So, just how much Tiger coverage is too much?

04/15/2010 12:00 AM |

Have you ever stopped to wonder what’s wrong with society and our values today? Among other things, how about the heroes we look up to?

In the Masters golf tournament at Augusta National Golf Club, world-renowned philanderer Tiger Woods, returning to competition after a five-month hiatus, outdistanced the field by a 600-yard par-5 when it came to media hype and coverage. Far more attention was given to Woods and his self-admitted problem of sex addiction than to Phil Mickelson, arguably the world’s most popular golfer.

Mickelson has had a few things on his plate lately. Phil’s wife, Amy, and his mother, Mary, are both battling breast cancer. The majority of the media coverage during the early rounds of the Masters was focused on Woods, barely giving Mickelson and the other players in the field a blip on the radar screen in comparison to the over-the-top coverage afforded Woods.

Sex addiction, breast cancer. Hmmm.

It seemed most media outlets were willing to give Woods as much coverage and adulation as possible. Could it be that some insecure media folks were worried about losing their access to King Tiger if they didn’t kiss up and play nice?

At the conclusion of last Thursday’s first round of play, the lead story should have been about the two geezers on top of the leaderboard, 50-year-old Fred Couples and 60-year-old Tom Watson. It was not to be. Woods’ first-round score of 68, tying him for seventh place, was the headliner. And guess whose picture took up half of page 1 in Friday’s New York Times sports section? You got it. Woods.

ESPN even had one of those ridiculous clocks on the screen counting down the time until Tiger’s first tee shot of the opening round. ESPN reporter Scott Van Pelt, at one point, reminded us that there were 95 other players trying to win the green jacket. Thanks, Scott. We were beginning to think this was a one-man tournament.

Ian Poulter and Lee Westwood had the lead going into the weekend with Phil Mickelson, Ricky Barnes, K. J. Choi and Tiger Woods all tied for third. Need I tell you whose huge photo the New York Times, again, had gracing the first page of the sports section? To their credit, Mickelson and the other players handled the back-seat treatment with resigned acceptance and class.

CBS took over television coverage of the tournament on Saturday with anchors Jim Nantz and Nick Faldo opening with a 10-minute spiel about Woods. The leader at the time, Westwood, was given 30 seconds. Checking in with, it was all Tiger.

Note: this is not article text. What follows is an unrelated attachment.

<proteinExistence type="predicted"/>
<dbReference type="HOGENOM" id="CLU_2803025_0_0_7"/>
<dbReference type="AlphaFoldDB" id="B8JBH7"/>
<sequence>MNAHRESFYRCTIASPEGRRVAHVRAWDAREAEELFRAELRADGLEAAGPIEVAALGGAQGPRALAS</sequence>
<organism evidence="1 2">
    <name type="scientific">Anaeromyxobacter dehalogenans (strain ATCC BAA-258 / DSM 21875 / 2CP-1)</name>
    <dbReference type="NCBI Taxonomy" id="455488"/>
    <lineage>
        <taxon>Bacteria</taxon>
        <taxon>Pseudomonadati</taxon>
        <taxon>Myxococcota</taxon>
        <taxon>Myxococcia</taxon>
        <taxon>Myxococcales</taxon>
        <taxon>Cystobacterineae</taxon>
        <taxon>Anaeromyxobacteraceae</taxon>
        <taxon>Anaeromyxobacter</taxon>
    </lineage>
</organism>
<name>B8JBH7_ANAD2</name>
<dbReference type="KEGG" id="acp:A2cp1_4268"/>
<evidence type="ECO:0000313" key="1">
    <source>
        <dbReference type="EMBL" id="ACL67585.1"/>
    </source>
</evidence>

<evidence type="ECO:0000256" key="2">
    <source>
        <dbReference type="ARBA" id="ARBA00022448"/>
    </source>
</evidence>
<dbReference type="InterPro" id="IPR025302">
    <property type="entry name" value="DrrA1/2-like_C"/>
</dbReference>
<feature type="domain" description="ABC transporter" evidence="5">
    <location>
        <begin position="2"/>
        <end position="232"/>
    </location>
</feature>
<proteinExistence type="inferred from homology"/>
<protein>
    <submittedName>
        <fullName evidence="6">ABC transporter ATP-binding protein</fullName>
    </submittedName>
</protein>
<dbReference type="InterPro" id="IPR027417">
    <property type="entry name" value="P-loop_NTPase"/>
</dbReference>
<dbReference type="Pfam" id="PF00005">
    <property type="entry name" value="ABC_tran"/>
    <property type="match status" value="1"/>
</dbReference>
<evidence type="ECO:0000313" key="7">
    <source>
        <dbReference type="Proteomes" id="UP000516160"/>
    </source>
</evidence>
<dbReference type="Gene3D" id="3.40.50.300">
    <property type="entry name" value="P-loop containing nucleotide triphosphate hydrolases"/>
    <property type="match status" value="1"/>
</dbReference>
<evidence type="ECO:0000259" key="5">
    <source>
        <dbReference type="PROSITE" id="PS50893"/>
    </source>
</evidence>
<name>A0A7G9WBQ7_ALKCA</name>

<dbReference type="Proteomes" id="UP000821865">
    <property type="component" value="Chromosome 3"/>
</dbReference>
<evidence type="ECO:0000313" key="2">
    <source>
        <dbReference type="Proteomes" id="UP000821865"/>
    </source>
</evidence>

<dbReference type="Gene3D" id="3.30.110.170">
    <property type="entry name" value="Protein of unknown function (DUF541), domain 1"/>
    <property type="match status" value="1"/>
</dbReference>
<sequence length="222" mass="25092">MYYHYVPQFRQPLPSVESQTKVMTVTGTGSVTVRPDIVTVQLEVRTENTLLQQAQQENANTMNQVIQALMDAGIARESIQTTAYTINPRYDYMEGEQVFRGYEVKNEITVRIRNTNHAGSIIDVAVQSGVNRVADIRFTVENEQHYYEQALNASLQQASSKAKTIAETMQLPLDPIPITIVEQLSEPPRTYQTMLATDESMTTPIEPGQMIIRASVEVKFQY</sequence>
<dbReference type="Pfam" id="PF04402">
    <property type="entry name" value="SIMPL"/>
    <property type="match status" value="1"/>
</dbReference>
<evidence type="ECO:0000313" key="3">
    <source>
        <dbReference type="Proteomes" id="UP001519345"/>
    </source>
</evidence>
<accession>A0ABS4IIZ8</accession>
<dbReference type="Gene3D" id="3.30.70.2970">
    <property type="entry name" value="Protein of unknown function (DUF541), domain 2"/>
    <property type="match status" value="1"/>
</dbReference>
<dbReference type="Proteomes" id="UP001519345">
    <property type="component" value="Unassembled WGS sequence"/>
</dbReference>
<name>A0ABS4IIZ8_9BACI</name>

Richie Sylvester of Southold said he was pleased to see Masters chairman, Billy Payne, “call out” Woods and his womanizing. “I was glad to see some attention being paid to the other players in contention over the weekend,” Sylvester added. It took Mickelson’s exciting round of 67 on Saturday to get the cameras off Tiger — at least for a few minutes.

The tournament, fortunately, had a storybook ending on Sunday with Mickelson winning his third Masters title. Woods finished tied for fourth, five strokes behind Mickelson. There weren’t many dry eyes in the house when Phil hugged his wife, Amy, on the 18th green after his victory.

“No one was more deserving of the win than Phil, especially under the circumstances,” Alice Culver of Peconic said. “He’s a credit to the game of golf and a real people-person.”

When asked about the coverage Woods received, Culver responded, “There’s usually too much coverage of Tiger Woods.”

Retired Southold teacher Kevin Leavey was thrilled. “I’m glad Phil won and surprised Tiger did as well as he did,” Leavey said.

Bill Dewey of Southold commented, “After days of Tiger, Tiger, Tiger, I was happy to see the front-page pictures of Phil and Amy.”

Tiger Woods certainly brings excitement to the game, but why does the sleaze-driven media persist in wallowing in the sludge? Why are so many popular and classy golfers put on the back burner when Tiger is on the prowl? Equal time would be nice, don’t you think?

Sadly, in today’s world, the cream doesn’t always rise to the top and those who stray from the good and decent seem to be the ones who are honored, rewarded and revered — at least in this life.

Mickelson’s win was a great win for golf, a great win for decency, a great win for what is truly good. The cream, thank goodness, rose to the top at this year’s Masters.